By Mark Steinberger
The purpose of this publication is to introduce readers to algebra from some extent of view that stresses examples and class. every time attainable, the most theorems are taken care of as instruments which may be used to build and learn particular kinds of teams, earrings, fields, modules, and so on. pattern buildings and classifications are given in either textual content and workouts.
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Additional resources for Algebra (Prindle, Weber and Schmidt Series in Advanced Mathematics)
Let m and n be relatively prime. Show that Zmn is isomorphic to Zm × Zn . 5. Let n = pr11 . . prkk , where p1 , . . , pk are distinct primes. Show that Zn ∼ = Zpr11 × · · · × Zprkk . 6. Show that if m and n are not relatively prime, then Zm × Zn is not cyclic. 7. Show that D4 is isomorphic to Z2 × Z2 . 8. Show that D12 is isomorphic to D6 × Z2 . 9. Show that if k is odd, then D4k is isomorphic to D2k × Z2 . 10. Show that G × H ∼ = H × G. 11. Show that (G × H) × K ∼ = G × (H × K) ∼ = G × H × K.
Then every element of the image of f ◦ ι1 commutes with every element of the image of f ◦ ι2 . Moreover, f is uniquely determined by its restrictions to G × e and e × H. Conversely, given homomorphisms g1 : G → K and g2 : H → K such that each element in the image of g1 commutes with each element in the image of g2 , then there is a unique homomorphism f : G × H → K with f ◦ ιi = gi for i = 1, 2. Proof Since (g, h) = (g, e) · (e, h), f (g, h) = f ◦ ι1 (g) · f ◦ ι2 (h). Thus, f is determined by the f ◦ ιi , which are determined by the restriction of f to the stated subgroups.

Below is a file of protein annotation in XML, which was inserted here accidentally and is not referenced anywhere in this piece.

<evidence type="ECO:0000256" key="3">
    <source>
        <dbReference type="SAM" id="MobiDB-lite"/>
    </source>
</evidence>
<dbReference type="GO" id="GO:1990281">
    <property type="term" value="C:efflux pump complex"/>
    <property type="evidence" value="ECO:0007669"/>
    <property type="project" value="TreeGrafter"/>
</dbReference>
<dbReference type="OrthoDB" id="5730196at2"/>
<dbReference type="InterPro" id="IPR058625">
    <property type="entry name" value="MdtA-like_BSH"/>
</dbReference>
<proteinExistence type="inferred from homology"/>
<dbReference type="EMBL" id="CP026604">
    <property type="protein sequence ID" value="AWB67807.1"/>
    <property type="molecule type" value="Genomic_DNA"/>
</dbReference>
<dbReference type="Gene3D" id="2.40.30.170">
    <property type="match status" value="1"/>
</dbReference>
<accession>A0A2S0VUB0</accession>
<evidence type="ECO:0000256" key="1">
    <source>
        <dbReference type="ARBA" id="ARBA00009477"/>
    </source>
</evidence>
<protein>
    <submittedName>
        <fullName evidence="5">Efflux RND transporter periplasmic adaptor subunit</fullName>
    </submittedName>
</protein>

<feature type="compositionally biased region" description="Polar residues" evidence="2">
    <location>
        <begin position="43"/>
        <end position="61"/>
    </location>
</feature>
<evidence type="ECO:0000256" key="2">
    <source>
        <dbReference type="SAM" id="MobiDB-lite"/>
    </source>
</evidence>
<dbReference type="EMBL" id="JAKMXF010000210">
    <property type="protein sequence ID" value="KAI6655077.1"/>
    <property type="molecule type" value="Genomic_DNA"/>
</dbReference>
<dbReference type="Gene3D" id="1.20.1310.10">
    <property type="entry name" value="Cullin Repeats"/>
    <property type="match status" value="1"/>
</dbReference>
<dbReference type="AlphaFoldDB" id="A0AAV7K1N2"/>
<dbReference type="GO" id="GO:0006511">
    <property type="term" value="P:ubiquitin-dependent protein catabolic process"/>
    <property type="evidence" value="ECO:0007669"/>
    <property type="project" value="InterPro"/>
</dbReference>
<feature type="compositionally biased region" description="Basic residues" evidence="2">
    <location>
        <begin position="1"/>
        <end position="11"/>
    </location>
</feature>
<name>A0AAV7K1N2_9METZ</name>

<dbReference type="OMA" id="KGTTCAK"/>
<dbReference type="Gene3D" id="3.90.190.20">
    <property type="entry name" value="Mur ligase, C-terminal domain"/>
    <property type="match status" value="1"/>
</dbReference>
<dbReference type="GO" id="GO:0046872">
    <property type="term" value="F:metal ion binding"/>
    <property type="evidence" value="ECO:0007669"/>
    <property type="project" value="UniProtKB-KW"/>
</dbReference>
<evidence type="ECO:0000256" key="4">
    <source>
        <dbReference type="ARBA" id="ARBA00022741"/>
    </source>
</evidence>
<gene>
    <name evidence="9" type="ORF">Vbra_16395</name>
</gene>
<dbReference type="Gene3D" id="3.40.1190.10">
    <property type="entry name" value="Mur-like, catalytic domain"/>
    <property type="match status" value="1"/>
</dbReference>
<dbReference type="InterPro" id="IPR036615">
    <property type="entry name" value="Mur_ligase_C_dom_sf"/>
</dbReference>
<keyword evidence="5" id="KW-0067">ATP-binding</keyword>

1. (The Euclidean Algorithm2 ) Let m and n be integers, with n > 0. Then there are integers q and r, with 0 ≤ r < n, such that m = qn + r. Proof First, we assume that m ≥ 0, and argue by induction on m. If m < n, we may take q = 0 and r = m. If m = n, we take q = 1 and r = 0. Thus, we may assume that m > n and that the result holds for all non-negative integers less than m. In particular, the induction hypothesis gives m−1=q n+r , for integers q and r with 0 ≤ r < n. If r < n − 1, we may take q = q and r = r + 1 for the desired result.
Algebra (Prindle, Weber and Schmidt Series in Advanced Mathematics) by Mark Steinberger